For a better understanding of the present invention, reference is made to the following description of exemplary embodiments thereof, considered in conjunction with the accompanying drawings, in which:
FIG. 1 is a perspective view of one exemplary embodiment of a computer interface device in accordance with the present invention. The embodiment is shown in conjunction with a personal computer and two board game inlays.
FIG. 2 is a schematic diagram showing a game piece and the interaction of the game piece with identification units located within the computer interface device.
FIG. 3 is a schematic view illustrating the manner by which the identification units identify the various game pieces.
FIG. 4 is a perspective view showing a corner of a board game inlay with a variety of different game pieces.
FIG. 5 is a block diagram schematic showing a preferred method of operation for the present invention.
FIG. 6 shows an alternate embodiment of the present invention in conjunction with a personal computer.
Referring to FIG. 1, a first exemplary embodiment of the present invention device 10 is shown. The device 10 includes an interface assembly 12 that enables board games and other amusement products to be interconnected with a computer or similar central processing unit 14. In the embodiment of FIG. 1, the interface assembly 12 is configured to receive a board game. The interface assembly 12 has a planar top surface 16 upon which is disposed a matrix of holes 18. Different board games inlays 20 are provided wherein each board game inlay 20 is sized to fit across the planar top surface 16 of the interface assembly 12. For the purposes of example, two game board inlays 21, 22 are shown. The first inlay 21 is a checker board and the second inlay 22 is the board from the game of Monopoly®. Checker boards are used to play the games of checker and chess are well known games that do not need be to explained in this disclosure. Monopoly® is a well known game described in U.S. Pat. No. 2,026,082 to Darrow, entitled GAME BOARD APPARATUS. The use of a checker board and a Monopoly® board are used as well known examples of game boards. However, it should be understood that an inlay 20 from any other known board game can also be used.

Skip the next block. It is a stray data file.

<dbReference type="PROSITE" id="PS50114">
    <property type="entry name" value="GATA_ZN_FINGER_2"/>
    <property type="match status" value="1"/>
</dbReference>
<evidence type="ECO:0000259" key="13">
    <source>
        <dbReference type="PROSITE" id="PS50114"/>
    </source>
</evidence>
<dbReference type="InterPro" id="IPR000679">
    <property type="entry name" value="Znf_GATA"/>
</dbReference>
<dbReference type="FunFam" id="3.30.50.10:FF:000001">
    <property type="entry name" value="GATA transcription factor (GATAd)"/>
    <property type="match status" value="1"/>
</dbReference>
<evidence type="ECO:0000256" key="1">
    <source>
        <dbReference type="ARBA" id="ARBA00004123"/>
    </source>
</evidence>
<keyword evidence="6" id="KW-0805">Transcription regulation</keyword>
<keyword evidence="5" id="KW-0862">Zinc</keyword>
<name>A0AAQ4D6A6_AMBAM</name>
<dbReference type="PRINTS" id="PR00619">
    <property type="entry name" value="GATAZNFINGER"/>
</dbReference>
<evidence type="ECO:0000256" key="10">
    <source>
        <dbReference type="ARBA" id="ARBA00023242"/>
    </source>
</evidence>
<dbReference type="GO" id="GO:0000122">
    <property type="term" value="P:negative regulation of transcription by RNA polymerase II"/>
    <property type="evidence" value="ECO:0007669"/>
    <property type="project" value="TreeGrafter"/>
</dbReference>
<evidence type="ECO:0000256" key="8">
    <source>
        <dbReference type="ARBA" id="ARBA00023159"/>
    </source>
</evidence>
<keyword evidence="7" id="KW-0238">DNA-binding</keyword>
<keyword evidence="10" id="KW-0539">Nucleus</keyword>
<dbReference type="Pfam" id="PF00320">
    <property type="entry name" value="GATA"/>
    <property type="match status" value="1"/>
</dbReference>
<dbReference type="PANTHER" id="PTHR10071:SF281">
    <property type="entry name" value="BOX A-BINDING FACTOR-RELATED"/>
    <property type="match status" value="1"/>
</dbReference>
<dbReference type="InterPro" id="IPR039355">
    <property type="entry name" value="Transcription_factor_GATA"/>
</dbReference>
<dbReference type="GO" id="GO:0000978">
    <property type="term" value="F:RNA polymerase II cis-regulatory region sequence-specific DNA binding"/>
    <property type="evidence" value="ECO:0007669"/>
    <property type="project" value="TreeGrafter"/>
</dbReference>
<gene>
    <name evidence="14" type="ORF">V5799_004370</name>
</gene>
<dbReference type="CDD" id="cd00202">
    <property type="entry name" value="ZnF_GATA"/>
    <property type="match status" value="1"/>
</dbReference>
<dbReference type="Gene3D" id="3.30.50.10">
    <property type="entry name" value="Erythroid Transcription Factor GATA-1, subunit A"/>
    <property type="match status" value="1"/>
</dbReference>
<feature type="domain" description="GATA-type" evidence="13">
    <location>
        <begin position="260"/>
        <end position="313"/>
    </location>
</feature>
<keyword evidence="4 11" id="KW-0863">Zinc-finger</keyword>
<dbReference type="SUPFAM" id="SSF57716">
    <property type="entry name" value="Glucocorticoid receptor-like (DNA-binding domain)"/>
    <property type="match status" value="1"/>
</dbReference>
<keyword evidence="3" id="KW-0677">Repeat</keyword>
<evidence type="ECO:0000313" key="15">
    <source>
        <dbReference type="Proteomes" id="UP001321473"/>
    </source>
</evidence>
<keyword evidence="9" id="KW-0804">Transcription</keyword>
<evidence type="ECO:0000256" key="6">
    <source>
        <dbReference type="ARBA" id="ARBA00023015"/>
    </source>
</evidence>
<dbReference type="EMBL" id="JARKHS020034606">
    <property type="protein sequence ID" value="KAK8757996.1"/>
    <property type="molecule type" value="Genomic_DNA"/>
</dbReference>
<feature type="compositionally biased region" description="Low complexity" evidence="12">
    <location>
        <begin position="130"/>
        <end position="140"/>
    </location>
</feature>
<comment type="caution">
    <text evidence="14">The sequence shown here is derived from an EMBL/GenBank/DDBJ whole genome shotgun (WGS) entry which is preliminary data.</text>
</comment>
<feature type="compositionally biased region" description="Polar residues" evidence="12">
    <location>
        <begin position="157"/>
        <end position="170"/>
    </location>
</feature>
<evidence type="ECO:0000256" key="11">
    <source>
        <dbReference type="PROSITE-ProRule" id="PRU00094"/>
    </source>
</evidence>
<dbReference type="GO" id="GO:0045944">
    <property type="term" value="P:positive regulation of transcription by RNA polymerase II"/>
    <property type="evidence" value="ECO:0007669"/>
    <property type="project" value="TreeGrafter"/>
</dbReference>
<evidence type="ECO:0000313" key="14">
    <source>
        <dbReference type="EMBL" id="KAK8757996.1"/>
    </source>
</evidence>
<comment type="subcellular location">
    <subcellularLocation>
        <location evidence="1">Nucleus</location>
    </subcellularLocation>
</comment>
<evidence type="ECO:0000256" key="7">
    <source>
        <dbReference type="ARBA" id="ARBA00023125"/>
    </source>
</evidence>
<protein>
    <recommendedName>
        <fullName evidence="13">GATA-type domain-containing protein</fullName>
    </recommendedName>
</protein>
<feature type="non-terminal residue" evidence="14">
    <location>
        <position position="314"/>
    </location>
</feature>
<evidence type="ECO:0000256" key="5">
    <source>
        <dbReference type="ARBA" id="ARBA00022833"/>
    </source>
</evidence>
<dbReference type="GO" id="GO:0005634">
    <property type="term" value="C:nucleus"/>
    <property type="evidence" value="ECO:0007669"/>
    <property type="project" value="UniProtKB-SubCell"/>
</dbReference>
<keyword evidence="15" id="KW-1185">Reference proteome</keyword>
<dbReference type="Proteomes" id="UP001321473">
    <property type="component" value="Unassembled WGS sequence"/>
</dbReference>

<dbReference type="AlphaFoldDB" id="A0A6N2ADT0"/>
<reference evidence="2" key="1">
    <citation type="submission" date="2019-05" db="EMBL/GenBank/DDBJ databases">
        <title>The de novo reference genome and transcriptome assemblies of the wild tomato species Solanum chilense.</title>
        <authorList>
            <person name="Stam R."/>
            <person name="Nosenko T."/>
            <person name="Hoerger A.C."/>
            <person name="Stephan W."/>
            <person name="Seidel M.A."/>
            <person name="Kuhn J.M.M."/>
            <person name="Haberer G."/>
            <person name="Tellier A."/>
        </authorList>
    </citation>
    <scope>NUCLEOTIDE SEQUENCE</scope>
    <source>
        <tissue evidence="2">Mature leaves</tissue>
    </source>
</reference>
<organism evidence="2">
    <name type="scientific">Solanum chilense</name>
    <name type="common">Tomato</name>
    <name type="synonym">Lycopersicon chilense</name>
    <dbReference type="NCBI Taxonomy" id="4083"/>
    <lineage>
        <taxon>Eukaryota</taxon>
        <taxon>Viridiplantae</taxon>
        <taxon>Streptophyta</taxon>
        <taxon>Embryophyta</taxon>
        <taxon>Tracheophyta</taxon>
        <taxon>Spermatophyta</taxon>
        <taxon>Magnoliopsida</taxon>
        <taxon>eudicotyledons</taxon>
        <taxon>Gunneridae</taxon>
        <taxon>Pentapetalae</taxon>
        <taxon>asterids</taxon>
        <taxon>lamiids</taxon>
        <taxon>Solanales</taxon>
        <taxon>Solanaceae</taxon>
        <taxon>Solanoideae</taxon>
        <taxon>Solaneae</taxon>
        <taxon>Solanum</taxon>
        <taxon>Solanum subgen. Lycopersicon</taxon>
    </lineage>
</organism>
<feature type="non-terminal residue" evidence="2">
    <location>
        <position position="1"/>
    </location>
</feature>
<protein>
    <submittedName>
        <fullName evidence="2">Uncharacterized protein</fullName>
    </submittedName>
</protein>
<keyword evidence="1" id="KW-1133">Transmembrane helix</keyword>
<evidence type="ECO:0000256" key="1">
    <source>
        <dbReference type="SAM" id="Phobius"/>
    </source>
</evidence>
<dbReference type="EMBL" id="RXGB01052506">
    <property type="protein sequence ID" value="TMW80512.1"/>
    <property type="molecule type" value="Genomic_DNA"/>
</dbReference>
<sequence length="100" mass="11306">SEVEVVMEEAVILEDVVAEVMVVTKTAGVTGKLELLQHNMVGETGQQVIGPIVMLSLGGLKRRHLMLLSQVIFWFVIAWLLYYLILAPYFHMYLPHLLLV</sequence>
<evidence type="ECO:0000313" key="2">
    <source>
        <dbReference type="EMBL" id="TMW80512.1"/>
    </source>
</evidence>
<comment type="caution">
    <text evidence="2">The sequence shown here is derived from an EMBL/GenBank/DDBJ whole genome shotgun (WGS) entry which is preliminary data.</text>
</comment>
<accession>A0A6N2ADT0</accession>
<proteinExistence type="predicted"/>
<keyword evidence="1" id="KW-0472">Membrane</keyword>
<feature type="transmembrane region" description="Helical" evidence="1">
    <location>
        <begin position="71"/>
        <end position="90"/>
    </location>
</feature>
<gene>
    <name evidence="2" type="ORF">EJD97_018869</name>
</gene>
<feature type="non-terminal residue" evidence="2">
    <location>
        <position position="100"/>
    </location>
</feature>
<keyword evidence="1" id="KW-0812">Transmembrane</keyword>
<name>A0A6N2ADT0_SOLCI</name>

Many board games have playing spaces across which game pieces move. In checkers, the board is equally divided into sixty four squares. In Monopoly®, a path is laid along the periphery of the game board. In other games, the playing path is convoluted and wanders across the entire board. Regardless of the game board inlay 20 being used, at each space on the inlay 20 there is provided at least one hole 26 that passes through the material of the inlay 20. As the game board inlay 20 is placed onto the planar top surface 16 of the interface assembly 12, each of the holes 26 in the game board inlay 20 aligns with one of the holes 18 in the matrix of holes disposed along the planar top surface 16.